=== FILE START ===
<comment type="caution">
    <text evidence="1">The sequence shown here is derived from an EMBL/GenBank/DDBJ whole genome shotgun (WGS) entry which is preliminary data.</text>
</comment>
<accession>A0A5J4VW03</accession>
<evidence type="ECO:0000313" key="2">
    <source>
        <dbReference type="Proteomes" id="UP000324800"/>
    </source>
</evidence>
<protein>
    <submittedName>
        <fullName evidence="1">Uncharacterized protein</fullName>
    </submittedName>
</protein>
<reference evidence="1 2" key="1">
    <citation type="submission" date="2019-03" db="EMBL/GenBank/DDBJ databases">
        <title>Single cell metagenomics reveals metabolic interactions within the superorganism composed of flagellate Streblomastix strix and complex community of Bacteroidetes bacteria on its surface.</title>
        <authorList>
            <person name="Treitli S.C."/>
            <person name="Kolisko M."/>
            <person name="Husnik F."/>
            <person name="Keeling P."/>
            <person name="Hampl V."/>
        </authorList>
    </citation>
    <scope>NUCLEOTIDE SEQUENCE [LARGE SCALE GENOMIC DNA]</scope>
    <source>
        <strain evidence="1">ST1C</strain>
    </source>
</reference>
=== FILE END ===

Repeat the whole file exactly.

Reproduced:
<comment type="caution">
    <text evidence="1">The sequence shown here is derived from an EMBL/GenBank/DDBJ whole genome shotgun (WGS) entry which is preliminary data.</text>
</comment>
<accession>A0A5J4VW03</accession>
<evidence type="ECO:0000313" key="2">
    <source>
        <dbReference type="Proteomes" id="UP000324800"/>
    </source>
</evidence>
<protein>
    <submittedName>
        <fullName evidence="1">Uncharacterized protein</fullName>
    </submittedName>
</protein>
<reference evidence="1 2" key="1">
    <citation type="submission" date="2019-03" db="EMBL/GenBank/DDBJ databases">
        <title>Single cell metagenomics reveals metabolic interactions within the superorganism composed of flagellate Streblomastix strix and complex community of Bacteroidetes bacteria on its surface.</title>
        <authorList>
            <person name="Treitli S.C."/>
            <person name="Kolisko M."/>
            <person name="Husnik F."/>
            <person name="Keeling P."/>
            <person name="Hampl V."/>
        </authorList>
    </citation>
    <scope>NUCLEOTIDE SEQUENCE [LARGE SCALE GENOMIC DNA]</scope>
    <source>
        <strain evidence="1">ST1C</strain>
    </source>
</reference>